Conference Dates

October 4-9, 2015


Nanoindentation technique requires the determination of projected contact area under load for calculation of modulus and hardness of materials. This projected contact area is usually calculated by models which take into account the pile-up or sink-in phenomena around the tip. The most commonly used model was developed by Oliver and Pharr [1] which can precisely model the sink-in around the tip, but cannot account for pile-up. Another model developed by Loubet et al can be used [2]. It can take into account the pile-up and the sink-in phenomena and can precisely measure the projected contact area for a large range of materials, except for materials with high strain hardening exponent. Other techniques, like post mortem measurements, can be used. However these measurements do not take into account the elastic recovery during unloading.

A new technique to estimate the true projected contact area will be presented. It consists of combining two models (The Dao et al. model and the Kermouche et al. model) that are used normally to calculate the representative stress and the representative strain in indentation. Consequently, the projected contact area calculation does not depend on any contact area model. Moreover, it can account for the pile-up or sink-in phenomenon and the strain hardening of the material, which is not possible with the actual models used. This new technique requires measuring indentations parameters like the maximum load, the contact stiffness and the loading curvature. It requires also the use of two tetrahedral indenters: a Berkovich tip and a tetrahedral tip where the included semi-angle is 50°.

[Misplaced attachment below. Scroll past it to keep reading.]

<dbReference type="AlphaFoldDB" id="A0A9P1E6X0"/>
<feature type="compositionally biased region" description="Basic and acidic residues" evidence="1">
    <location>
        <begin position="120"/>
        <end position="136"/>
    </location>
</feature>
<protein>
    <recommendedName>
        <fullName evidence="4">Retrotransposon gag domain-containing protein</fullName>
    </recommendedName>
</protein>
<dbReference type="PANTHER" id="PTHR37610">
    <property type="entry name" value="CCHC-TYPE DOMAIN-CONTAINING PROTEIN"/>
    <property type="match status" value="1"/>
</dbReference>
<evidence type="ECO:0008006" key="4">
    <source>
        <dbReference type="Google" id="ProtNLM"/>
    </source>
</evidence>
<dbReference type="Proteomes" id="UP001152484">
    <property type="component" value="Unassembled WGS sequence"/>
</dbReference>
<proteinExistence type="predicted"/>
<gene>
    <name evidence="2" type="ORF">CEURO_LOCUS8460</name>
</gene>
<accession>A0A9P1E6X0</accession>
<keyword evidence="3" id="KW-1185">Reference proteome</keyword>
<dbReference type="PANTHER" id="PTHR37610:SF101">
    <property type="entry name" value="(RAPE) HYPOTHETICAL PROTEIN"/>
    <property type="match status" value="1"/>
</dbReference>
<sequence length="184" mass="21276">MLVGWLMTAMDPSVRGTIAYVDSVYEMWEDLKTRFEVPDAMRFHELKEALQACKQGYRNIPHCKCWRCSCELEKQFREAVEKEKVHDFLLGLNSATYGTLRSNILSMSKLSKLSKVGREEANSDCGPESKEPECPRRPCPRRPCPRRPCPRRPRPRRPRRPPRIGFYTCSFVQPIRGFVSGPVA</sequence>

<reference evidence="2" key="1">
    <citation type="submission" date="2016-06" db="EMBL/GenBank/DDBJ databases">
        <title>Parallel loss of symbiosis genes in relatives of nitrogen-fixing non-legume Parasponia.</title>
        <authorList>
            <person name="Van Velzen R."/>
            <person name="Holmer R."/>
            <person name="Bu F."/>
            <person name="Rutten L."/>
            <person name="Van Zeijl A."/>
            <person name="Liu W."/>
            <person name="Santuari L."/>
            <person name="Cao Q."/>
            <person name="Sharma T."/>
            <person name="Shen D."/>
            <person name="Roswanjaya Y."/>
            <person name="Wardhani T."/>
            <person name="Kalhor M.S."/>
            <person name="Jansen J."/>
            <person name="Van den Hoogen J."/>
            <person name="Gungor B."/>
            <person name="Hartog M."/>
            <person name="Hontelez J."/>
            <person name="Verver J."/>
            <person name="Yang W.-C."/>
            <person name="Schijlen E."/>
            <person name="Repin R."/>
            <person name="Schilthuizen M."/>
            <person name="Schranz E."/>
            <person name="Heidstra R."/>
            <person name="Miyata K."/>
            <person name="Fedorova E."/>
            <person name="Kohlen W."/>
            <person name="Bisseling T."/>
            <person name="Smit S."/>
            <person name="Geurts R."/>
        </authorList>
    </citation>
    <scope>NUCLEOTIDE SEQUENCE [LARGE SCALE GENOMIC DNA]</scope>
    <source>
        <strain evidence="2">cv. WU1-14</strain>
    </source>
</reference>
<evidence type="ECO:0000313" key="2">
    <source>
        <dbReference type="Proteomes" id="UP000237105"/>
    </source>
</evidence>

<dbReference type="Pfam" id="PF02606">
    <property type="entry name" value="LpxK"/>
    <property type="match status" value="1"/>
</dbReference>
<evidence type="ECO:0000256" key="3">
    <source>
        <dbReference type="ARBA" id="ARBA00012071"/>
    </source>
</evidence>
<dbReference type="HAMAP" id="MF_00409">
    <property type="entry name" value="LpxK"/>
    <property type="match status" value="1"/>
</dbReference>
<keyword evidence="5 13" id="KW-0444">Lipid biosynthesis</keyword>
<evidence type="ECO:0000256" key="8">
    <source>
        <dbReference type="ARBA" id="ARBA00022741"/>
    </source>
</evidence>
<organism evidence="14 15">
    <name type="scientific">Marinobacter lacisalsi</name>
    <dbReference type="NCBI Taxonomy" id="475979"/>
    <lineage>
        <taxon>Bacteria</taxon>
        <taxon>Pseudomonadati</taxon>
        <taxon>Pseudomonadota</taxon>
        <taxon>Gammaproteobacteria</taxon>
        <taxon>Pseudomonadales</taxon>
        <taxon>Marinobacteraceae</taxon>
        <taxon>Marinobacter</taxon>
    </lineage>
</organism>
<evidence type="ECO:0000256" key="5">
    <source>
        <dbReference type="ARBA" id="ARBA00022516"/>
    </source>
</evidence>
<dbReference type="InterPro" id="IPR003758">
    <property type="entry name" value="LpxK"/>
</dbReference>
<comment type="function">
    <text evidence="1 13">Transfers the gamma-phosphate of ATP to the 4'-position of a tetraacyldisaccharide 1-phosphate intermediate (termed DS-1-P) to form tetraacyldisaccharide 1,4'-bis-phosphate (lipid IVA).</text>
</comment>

The method was tested on three different samples: glass, PMMA and 100C6 steel. For indentations on glass and PMMA samples, the projected contact area was precisely measured. For indentations on 100C6 steel sample, the method was adapted to take into account the Indentation Size Effect observed at small indentation depths. The projected contact area values measured with this new technique will be presented and compared to the values calculated with classical literature models. Also, the limits of the technique will be discussed